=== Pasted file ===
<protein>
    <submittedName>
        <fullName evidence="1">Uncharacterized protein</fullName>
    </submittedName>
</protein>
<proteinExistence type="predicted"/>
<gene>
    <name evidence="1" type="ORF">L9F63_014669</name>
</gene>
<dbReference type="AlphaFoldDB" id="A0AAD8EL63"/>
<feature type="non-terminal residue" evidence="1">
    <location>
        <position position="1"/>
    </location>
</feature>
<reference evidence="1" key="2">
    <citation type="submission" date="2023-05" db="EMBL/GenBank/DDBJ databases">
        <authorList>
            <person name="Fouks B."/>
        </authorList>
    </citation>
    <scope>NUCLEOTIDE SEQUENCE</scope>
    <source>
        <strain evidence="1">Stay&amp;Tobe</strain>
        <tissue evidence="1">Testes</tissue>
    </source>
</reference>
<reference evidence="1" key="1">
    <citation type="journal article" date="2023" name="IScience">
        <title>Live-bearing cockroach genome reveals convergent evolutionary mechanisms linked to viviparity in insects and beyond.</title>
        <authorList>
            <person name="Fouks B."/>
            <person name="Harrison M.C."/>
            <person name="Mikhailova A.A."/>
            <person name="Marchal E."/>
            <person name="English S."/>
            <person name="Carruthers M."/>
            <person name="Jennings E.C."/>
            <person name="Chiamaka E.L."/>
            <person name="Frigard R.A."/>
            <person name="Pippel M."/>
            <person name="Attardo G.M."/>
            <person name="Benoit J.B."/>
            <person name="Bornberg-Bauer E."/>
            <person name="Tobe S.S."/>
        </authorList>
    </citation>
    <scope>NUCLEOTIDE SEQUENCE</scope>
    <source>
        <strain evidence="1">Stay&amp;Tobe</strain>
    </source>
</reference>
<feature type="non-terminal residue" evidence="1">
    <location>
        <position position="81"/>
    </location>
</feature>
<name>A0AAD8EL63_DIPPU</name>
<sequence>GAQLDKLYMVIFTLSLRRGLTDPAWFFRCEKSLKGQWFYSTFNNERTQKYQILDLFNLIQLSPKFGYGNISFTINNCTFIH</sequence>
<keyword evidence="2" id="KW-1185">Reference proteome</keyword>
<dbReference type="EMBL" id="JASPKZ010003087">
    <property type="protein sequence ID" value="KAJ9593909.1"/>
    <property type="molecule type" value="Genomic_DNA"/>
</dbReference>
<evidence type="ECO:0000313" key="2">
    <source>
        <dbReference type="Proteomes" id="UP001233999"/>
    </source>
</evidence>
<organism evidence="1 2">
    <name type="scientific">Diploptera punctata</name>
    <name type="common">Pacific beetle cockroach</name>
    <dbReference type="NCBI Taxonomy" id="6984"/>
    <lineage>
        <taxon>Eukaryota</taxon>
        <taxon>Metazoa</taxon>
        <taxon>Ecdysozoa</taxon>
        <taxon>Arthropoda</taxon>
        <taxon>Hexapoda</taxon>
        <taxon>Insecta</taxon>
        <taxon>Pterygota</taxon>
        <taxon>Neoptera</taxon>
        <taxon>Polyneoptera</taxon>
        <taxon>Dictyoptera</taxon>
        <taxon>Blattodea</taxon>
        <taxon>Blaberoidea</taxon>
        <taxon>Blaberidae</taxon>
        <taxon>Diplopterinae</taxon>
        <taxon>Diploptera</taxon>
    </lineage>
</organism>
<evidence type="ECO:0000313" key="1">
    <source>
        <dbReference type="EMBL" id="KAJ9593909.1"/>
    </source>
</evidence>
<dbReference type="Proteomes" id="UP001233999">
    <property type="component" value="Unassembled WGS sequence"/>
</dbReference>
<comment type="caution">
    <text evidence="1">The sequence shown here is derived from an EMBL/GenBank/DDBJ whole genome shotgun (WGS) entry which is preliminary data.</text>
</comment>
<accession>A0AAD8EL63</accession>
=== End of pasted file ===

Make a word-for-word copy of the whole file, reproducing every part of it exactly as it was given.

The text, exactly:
<protein>
    <submittedName>
        <fullName evidence="1">Uncharacterized protein</fullName>
    </submittedName>
</protein>
<proteinExistence type="predicted"/>
<gene>
    <name evidence="1" type="ORF">L9F63_014669</name>
</gene>
<dbReference type="AlphaFoldDB" id="A0AAD8EL63"/>
<feature type="non-terminal residue" evidence="1">
    <location>
        <position position="1"/>
    </location>
</feature>
<reference evidence="1" key="2">
    <citation type="submission" date="2023-05" db="EMBL/GenBank/DDBJ databases">
        <authorList>
            <person name="Fouks B."/>
        </authorList>
    </citation>
    <scope>NUCLEOTIDE SEQUENCE</scope>
    <source>
        <strain evidence="1">Stay&amp;Tobe</strain>
        <tissue evidence="1">Testes</tissue>
    </source>
</reference>
<reference evidence="1" key="1">
    <citation type="journal article" date="2023" name="IScience">
        <title>Live-bearing cockroach genome reveals convergent evolutionary mechanisms linked to viviparity in insects and beyond.</title>
        <authorList>
            <person name="Fouks B."/>
            <person name="Harrison M.C."/>
            <person name="Mikhailova A.A."/>
            <person name="Marchal E."/>
            <person name="English S."/>
            <person name="Carruthers M."/>
            <person name="Jennings E.C."/>
            <person name="Chiamaka E.L."/>
            <person name="Frigard R.A."/>
            <person name="Pippel M."/>
            <person name="Attardo G.M."/>
            <person name="Benoit J.B."/>
            <person name="Bornberg-Bauer E."/>
            <person name="Tobe S.S."/>
        </authorList>
    </citation>
    <scope>NUCLEOTIDE SEQUENCE</scope>
    <source>
        <strain evidence="1">Stay&amp;Tobe</strain>
    </source>
</reference>
<feature type="non-terminal residue" evidence="1">
    <location>
        <position position="81"/>
    </location>
</feature>
<name>A0AAD8EL63_DIPPU</name>
<sequence>GAQLDKLYMVIFTLSLRRGLTDPAWFFRCEKSLKGQWFYSTFNNERTQKYQILDLFNLIQLSPKFGYGNISFTINNCTFIH</sequence>
<keyword evidence="2" id="KW-1185">Reference proteome</keyword>
<dbReference type="EMBL" id="JASPKZ010003087">
    <property type="protein sequence ID" value="KAJ9593909.1"/>
    <property type="molecule type" value="Genomic_DNA"/>
</dbReference>
<evidence type="ECO:0000313" key="2">
    <source>
        <dbReference type="Proteomes" id="UP001233999"/>
    </source>
</evidence>
<organism evidence="1 2">
    <name type="scientific">Diploptera punctata</name>
    <name type="common">Pacific beetle cockroach</name>
    <dbReference type="NCBI Taxonomy" id="6984"/>
    <lineage>
        <taxon>Eukaryota</taxon>
        <taxon>Metazoa</taxon>
        <taxon>Ecdysozoa</taxon>
        <taxon>Arthropoda</taxon>
        <taxon>Hexapoda</taxon>
        <taxon>Insecta</taxon>
        <taxon>Pterygota</taxon>
        <taxon>Neoptera</taxon>
        <taxon>Polyneoptera</taxon>
        <taxon>Dictyoptera</taxon>
        <taxon>Blattodea</taxon>
        <taxon>Blaberoidea</taxon>
        <taxon>Blaberidae</taxon>
        <taxon>Diplopterinae</taxon>
        <taxon>Diploptera</taxon>
    </lineage>
</organism>
<evidence type="ECO:0000313" key="1">
    <source>
        <dbReference type="EMBL" id="KAJ9593909.1"/>
    </source>
</evidence>
<dbReference type="Proteomes" id="UP001233999">
    <property type="component" value="Unassembled WGS sequence"/>
</dbReference>
<comment type="caution">
    <text evidence="1">The sequence shown here is derived from an EMBL/GenBank/DDBJ whole genome shotgun (WGS) entry which is preliminary data.</text>
</comment>
<accession>A0AAD8EL63</accession>